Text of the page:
After absorbing a comprehensive beating at the hands of lineal super middleweight champion Andre Ward in September, Ring and WBC light heavyweight champion Chad Dawson, according to RingTV.com’s Lem Satterfield, is set to make his ring return:
"Our deal is done with HBO. Our deal is done between [Pascal's promoter] Yvon Michel and myself. We just haven't signed the papers, but it's all done and finished."
While a rematch between Dawson (31-2, 17 KO) and Pascal (26-2-1, 16 KO) seemed inevitable, some might find it surprising that Dawson is willing to step into the ring against an elite opponent immediately after suffering such a devastating defeat in his last fight.
So, should Dawson have opted for a tune-up fight before agreeing to face Pascal?
When Dawson agreed to move down to 168 pounds to challenge Ward (26-0, 14 KO), the decision was rightfully lauded as a move that represented boxing at its best, and the fight carried both championship and pound-for-pound implications.
While Dawson had the antiquated opportunity of simultaneously holding lineal titles in two weight classes, Ward shockingly dominated him to the tune of three knockdowns and a 10th-round TKO.
Dawson was out-boxed, out-muscled and ultimately battered into submission. Of course, Dawson was game and certainly could have chosen to quit earlier in the fight. Losing to Ward should not sully his reputation as the best light heavyweight in the world and legitimate top-25 pound-for-pound fighter.
It is fair, however, to wonder whether losing to Ward so decisively has seriously affected Dawson’s confidence.
Obviously, boxing fans and pundits will only be able to determine this once Dawson fights again. That said, agreeing to face a tough opponent in Pascal—the man who handed Dawson his first career loss—could be beneficial to Dawson, even without a tune-up fight.
For someone as experienced and accomplished as Dawson, pummeling a clearly inferior opponent has limited benefits. While there is something to be said for getting back to “winning ways,” Dawson’s ultimate aim and duty as a lineal champion is to defend his titles against worthy opponents. By agreeing to face Pascal immediately, Dawson has shown that he takes pride in his status.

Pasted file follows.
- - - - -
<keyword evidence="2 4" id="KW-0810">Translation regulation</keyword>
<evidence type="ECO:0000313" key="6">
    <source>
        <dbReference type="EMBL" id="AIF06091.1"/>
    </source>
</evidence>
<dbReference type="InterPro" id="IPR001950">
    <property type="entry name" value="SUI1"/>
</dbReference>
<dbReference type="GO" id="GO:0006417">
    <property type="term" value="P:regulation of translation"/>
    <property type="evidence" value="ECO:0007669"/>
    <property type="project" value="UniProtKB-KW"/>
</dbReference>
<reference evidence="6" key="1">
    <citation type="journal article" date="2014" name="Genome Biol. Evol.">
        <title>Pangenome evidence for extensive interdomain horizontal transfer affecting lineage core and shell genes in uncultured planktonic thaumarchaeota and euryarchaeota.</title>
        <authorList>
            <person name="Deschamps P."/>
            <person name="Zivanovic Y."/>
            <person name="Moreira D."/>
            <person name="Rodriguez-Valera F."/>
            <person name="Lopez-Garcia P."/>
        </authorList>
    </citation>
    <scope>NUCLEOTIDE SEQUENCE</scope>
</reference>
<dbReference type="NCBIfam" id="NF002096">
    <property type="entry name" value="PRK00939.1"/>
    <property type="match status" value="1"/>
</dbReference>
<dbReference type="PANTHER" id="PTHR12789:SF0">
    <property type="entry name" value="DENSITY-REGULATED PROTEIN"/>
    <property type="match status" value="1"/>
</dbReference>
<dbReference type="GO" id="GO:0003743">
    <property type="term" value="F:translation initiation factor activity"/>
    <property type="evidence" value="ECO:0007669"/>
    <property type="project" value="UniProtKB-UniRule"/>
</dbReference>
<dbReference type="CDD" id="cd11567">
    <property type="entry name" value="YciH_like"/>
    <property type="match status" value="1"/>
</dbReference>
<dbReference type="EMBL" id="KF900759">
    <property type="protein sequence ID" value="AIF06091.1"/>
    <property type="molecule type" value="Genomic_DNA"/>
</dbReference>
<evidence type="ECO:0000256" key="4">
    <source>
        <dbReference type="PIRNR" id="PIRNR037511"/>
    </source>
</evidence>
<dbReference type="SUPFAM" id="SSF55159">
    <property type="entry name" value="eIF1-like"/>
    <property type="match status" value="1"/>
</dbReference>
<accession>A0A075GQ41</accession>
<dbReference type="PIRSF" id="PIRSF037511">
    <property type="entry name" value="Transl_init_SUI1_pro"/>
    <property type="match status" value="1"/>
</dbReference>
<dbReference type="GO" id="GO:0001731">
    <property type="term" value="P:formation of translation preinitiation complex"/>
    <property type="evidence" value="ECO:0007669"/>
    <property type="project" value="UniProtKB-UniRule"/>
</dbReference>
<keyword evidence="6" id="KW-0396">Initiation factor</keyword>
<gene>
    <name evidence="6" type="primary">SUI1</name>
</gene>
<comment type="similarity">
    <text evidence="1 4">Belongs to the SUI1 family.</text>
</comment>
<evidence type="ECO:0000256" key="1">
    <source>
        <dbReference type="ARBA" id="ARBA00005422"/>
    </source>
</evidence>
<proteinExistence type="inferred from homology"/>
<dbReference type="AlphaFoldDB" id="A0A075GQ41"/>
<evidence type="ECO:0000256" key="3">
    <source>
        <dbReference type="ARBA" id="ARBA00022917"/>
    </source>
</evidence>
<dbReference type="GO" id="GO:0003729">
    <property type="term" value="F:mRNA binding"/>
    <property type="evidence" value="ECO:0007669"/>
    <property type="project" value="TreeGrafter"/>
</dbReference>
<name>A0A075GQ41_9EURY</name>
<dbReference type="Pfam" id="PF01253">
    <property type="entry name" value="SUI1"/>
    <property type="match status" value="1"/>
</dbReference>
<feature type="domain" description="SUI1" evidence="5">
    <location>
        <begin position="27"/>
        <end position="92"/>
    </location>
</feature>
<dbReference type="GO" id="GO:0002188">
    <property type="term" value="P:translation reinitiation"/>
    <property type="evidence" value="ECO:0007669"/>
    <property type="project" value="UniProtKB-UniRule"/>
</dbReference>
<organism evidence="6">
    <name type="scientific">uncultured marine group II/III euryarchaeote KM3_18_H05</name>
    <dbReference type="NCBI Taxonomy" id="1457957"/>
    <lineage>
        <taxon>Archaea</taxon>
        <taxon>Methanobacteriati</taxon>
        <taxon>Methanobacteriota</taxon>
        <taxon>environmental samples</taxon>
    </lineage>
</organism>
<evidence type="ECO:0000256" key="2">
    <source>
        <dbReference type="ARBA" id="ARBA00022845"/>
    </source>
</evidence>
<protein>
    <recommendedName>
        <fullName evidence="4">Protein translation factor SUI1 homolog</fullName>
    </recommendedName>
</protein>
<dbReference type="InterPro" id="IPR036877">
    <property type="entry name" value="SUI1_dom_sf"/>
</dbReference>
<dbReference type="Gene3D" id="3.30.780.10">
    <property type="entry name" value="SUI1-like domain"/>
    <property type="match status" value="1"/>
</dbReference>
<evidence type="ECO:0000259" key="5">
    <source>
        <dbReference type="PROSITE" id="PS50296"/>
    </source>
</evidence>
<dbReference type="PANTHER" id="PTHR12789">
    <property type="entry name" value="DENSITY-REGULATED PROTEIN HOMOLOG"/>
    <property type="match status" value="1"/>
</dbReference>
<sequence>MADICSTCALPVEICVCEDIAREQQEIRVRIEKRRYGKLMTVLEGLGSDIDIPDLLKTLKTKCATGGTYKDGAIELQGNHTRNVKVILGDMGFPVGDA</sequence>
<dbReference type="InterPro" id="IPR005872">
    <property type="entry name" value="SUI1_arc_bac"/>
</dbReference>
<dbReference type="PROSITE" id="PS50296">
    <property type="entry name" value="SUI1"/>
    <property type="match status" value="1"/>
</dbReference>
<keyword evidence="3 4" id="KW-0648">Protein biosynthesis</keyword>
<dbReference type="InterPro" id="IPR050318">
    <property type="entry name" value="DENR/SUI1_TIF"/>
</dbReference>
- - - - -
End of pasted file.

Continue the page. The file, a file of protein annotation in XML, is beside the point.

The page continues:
By displaying this sense of pride, Dawson has taken the first step toward restoring public confidence in his abilities as a champion. Satterfield also quotes Shaw as stating exactly what is at stake for Dawson and why his fighter is confident:
"Chad's got to redeem himself. This is Chad's chance to come back on HBO and redeem himself at 175," said Shaw of Dawson, who dropped to 168 to face Ward.
"Chad's got some unfinished business with Pascal, because he believes that if the doctor wouldn't have stopped the fight, he would have knocked Pascal out."
Shaw’s second statement brings up an important issue with regards to Dawson-Pascal II: though Dawson did lose to Pascal, he has never felt that he was genuinely beaten and has consistently maintained that he would have won the fight had it not been stopped after an accidental clash of heads opened up a cut over Dawson’s eye.
If Pascal out-worked Dawson and badly hurt him on two occasions through the first eight rounds of their fight, the bout's momentum did shift in Rounds 9 and 10. Dawson did take eons to finally snap out of his lethargic state, but once he did, he was able to out-box and hurt Pascal.
Now, Pascal has tended to fade in big fights—his two bouts against Bernard Hopkins being prime examples—so this could bolster Dawson’s confidence heading into a rematch that will likely enter the championship rounds. Also, a case could be made that Dawson underestimated Pascal in their first bout and allowed the Montreal-based fighter to pile up points, which is something that could be corrected in a rematch.
But what about the fact that Pascal will get a tune-up fight before facing Dawson?
On December 14, Pascal will face the light-punching Aleksy Kuziemski at Montreal’s Bell Centre. However, even if Pascal scores a dominant victory, there is no guarantee that he will be in a vastly superior headspace than Dawson come March 23.
Firstly, Pascal enters his fight against Kuziemski (23-4, 7 KO) coming off a two-fight winless stretch where he settled for a majority draw and lost a unanimous decision to Hopkins (52-6-2, 32 KO). A case could be made that Pascal actually lost both fights, and the fact that Dawson scored a clear victory over Hopkins before losing to Ward adds intrigue to Dawson-Pascal II.
As Pascal seeks his first win since 2010 (he has also not fought since May 2011), Dawson needs to take solace in the fact that he is still the lineal light heavyweight champion and that he effectively turned the tide against Pascal before their first fight was stopped.
If Dawson was heading into a rematch against Ward, a tune-up fight would be necessary; against Pascal, Dawson seems to feel that he is, unequivocally, the better fighter.
At 30, both Dawson and Pascal need to make use of their prime years. As of now, the fight is listed as taking place in the province of Quebec, which means it will be in Montreal or Quebec City (Pascal’s turf). Because of Pascal’s drawing power and Dawson’s championship status, this fight carries massive implications for both men and should lead to at least one mega-fight for the winner.
For Dawson and Pascal, there is no need to wait.